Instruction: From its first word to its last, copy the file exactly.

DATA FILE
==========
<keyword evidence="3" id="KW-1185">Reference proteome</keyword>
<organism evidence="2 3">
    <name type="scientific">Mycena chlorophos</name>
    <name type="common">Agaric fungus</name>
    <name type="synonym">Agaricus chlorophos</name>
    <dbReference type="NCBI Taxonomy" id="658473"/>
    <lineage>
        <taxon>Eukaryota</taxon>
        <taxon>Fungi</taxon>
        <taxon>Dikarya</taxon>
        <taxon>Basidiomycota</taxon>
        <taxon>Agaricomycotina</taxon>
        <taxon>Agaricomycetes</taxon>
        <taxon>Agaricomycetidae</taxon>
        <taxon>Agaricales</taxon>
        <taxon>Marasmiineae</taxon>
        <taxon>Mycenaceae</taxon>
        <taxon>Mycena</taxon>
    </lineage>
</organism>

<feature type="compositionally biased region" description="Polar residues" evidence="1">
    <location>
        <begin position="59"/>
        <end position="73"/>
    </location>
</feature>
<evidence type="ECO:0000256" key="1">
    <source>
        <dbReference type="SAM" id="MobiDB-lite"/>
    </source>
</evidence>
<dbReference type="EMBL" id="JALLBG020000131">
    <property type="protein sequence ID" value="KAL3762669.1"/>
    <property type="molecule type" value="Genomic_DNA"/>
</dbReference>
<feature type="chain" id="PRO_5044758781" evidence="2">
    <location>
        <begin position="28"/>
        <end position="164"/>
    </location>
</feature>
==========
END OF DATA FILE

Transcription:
<keyword evidence="3" id="KW-1185">Reference proteome</keyword>
<organism evidence="2 3">
    <name type="scientific">Mycena chlorophos</name>
    <name type="common">Agaric fungus</name>
    <name type="synonym">Agaricus chlorophos</name>
    <dbReference type="NCBI Taxonomy" id="658473"/>
    <lineage>
        <taxon>Eukaryota</taxon>
        <taxon>Fungi</taxon>
        <taxon>Dikarya</taxon>
        <taxon>Basidiomycota</taxon>
        <taxon>Agaricomycotina</taxon>
        <taxon>Agaricomycetes</taxon>
        <taxon>Agaricomycetidae</taxon>
        <taxon>Agaricales</taxon>
        <taxon>Marasmiineae</taxon>
        <taxon>Mycenaceae</taxon>
        <taxon>Mycena</taxon>
    </lineage>
</organism>

<feature type="compositionally biased region" description="Polar residues" evidence="1">
    <location>
        <begin position="59"/>
        <end position="73"/>
    </location>
</feature>
<evidence type="ECO:0000256" key="1">
    <source>
        <dbReference type="SAM" id="MobiDB-lite"/>
    </source>
</evidence>
<dbReference type="EMBL" id="JALLBG020000131">
    <property type="protein sequence ID" value="KAL3762669.1"/>
    <property type="molecule type" value="Genomic_DNA"/>
</dbReference>
<feature type="chain" id="PRO_5044758781" evidence="2">
    <location>
        <begin position="28"/>
        <end position="164"/>
    </location>
</feature>